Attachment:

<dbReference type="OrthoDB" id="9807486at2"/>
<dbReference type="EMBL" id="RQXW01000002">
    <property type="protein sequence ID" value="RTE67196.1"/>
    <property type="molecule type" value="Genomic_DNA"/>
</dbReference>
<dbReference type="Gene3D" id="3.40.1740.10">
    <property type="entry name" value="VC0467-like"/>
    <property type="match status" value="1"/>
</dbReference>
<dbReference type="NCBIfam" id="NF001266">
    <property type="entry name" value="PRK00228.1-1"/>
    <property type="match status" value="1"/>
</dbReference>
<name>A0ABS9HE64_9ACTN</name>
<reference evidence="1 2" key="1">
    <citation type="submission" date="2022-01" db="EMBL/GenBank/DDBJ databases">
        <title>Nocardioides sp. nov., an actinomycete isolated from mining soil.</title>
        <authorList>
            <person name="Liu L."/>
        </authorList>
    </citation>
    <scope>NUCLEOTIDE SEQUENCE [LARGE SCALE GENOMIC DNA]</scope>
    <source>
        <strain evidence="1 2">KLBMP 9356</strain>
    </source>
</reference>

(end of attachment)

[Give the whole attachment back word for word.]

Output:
<dbReference type="OrthoDB" id="9807486at2"/>
<dbReference type="EMBL" id="RQXW01000002">
    <property type="protein sequence ID" value="RTE67196.1"/>
    <property type="molecule type" value="Genomic_DNA"/>
</dbReference>
<dbReference type="Gene3D" id="3.40.1740.10">
    <property type="entry name" value="VC0467-like"/>
    <property type="match status" value="1"/>
</dbReference>
<dbReference type="NCBIfam" id="NF001266">
    <property type="entry name" value="PRK00228.1-1"/>
    <property type="match status" value="1"/>
</dbReference>
<name>A0ABS9HE64_9ACTN</name>
<reference evidence="1 2" key="1">
    <citation type="submission" date="2022-01" db="EMBL/GenBank/DDBJ databases">
        <title>Nocardioides sp. nov., an actinomycete isolated from mining soil.</title>
        <authorList>
            <person name="Liu L."/>
        </authorList>
    </citation>
    <scope>NUCLEOTIDE SEQUENCE [LARGE SCALE GENOMIC DNA]</scope>
    <source>
        <strain evidence="1 2">KLBMP 9356</strain>
    </source>
</reference>